When I read the above Huffington blog post, I finally let myself cry about the nightmare of Donald Trump poised to take over our country. I haven't let myself go beneath my protective layer of sarcastic, bleak humor because I don't want to let Donald Trump get inside me. I don't want to give him the power to make me despair. But this article broke through my defenses. Just to make sure Eric Schmeltzer wasn't also manipulating my feelings, I looked up the original Reuter's report:
EXCLUSIVE-Trump could seek new law to purge government of Obama appointees
Clearly Schmeltzer is not exaggerating. He doesn't toss around comparisons to Hitler lightly, so I take very seriously his evaluation of Chris Christie's statements. And the nightmare has become too real for me to protect myself from it anymore.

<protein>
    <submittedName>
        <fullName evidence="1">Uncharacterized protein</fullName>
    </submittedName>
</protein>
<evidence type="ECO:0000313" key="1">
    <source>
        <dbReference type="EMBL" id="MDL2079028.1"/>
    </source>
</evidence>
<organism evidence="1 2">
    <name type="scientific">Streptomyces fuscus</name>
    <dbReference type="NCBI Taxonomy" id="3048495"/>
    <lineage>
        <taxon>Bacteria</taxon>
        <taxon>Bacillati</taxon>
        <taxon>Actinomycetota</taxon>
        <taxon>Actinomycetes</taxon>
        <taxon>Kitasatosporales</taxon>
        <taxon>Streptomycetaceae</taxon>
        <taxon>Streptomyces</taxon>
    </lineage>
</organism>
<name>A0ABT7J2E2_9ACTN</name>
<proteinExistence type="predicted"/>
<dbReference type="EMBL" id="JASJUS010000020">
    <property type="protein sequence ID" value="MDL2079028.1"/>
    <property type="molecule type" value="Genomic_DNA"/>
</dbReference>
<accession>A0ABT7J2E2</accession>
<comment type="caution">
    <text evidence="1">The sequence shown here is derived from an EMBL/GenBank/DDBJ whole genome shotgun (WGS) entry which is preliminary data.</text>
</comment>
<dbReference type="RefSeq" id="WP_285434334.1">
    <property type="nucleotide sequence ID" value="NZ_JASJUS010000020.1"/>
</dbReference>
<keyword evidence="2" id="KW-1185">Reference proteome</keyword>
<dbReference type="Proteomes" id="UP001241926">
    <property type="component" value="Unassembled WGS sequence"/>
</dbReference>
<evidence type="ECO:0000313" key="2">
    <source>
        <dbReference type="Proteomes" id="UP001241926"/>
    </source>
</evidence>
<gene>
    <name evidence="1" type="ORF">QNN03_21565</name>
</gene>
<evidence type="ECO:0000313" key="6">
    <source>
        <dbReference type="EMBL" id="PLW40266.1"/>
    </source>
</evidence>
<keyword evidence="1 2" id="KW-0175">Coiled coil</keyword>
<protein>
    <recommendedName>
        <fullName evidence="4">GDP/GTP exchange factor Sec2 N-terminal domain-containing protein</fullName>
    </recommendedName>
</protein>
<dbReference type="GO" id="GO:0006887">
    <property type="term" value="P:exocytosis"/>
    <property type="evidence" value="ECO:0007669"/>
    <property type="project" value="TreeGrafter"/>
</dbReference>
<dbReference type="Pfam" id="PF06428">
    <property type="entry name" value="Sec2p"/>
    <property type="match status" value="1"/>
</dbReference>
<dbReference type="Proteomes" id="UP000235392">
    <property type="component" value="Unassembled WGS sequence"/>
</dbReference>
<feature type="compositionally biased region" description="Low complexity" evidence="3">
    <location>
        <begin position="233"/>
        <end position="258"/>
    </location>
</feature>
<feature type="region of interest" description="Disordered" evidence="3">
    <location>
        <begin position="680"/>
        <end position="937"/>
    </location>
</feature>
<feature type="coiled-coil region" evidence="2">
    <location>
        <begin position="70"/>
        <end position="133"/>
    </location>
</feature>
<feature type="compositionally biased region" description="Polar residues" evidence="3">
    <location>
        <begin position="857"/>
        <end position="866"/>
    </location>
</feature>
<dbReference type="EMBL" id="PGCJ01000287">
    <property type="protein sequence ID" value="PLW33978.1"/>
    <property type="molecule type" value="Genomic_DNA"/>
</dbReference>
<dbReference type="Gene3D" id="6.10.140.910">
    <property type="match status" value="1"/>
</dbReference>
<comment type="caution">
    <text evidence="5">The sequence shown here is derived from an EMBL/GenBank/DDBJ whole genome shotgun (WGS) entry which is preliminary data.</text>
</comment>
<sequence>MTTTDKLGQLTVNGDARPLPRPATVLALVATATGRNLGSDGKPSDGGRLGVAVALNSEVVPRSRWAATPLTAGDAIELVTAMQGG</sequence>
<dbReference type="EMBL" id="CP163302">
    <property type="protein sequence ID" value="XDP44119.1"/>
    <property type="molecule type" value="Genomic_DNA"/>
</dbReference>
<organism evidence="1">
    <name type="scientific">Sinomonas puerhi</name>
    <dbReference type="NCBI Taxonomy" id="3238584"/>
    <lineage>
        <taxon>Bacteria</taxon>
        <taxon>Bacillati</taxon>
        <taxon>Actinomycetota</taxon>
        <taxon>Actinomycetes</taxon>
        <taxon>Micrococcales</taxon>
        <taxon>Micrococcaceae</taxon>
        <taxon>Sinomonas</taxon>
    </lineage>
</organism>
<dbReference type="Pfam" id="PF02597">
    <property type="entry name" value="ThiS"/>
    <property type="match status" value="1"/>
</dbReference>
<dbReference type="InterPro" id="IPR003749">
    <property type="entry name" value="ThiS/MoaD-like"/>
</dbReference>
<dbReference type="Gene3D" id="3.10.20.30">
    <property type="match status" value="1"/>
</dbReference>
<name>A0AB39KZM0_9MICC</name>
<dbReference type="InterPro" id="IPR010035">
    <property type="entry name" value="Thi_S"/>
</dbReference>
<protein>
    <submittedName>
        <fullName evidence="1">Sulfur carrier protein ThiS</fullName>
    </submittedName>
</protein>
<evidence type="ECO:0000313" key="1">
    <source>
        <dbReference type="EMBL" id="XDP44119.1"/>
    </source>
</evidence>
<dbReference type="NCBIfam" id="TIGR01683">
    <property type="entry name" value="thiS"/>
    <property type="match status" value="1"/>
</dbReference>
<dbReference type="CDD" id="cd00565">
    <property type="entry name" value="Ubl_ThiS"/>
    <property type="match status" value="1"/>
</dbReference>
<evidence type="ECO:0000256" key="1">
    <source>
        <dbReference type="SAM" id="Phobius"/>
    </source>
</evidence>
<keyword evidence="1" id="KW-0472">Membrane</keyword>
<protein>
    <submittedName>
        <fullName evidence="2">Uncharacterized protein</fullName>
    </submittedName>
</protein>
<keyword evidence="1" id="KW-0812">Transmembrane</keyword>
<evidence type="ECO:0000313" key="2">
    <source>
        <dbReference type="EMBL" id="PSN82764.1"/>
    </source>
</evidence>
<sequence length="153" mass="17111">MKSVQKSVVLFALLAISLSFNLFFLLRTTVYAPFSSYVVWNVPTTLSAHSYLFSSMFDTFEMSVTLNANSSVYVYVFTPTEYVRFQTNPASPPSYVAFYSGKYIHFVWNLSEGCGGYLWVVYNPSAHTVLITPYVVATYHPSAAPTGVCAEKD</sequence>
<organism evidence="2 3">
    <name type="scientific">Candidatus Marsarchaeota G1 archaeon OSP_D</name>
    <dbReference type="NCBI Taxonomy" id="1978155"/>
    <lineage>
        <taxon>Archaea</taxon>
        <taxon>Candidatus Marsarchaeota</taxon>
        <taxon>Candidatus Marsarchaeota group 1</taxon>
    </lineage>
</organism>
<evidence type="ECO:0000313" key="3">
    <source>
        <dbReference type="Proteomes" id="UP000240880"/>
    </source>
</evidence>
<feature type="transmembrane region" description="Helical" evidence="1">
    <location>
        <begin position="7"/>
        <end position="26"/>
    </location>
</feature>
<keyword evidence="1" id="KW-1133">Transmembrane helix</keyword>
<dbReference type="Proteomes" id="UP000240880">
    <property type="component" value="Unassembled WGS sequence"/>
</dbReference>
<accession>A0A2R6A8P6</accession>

But after letting go and crying, I searched my feelings for despair and didn't find it. What I did find is a profound sadness. Sadness for our nation, for all the people who believe in Trump's nightmare, and for all who will suffer because of it if he's elected, including so many of those who right now are yelling their virulent support for Trump on the floor of the Republican Convention.
I also feel outrage, but I don't know how to talk about that yet.
All week I have had these words on my mind, a poem that I wrote 30 years ago, in 1986 while in seminary, after witnessing somehow this encounter of angels on the hill behind the chapel. I've never completely understood it, but apparently it speaks to me again now, in some way, about the tragedy we are calling a presidential campaign.
They met on the hill,
and the first angel said,"You must be an angel."
The second one said,"You are an angel, too.You are the angel of mercy,and I—I am the angel of fear."
"Ah, we two go together, then,"said the first angel.
And so they did.
photo: Angel on interior dome of the Hagia Sofia in Istanbul, edited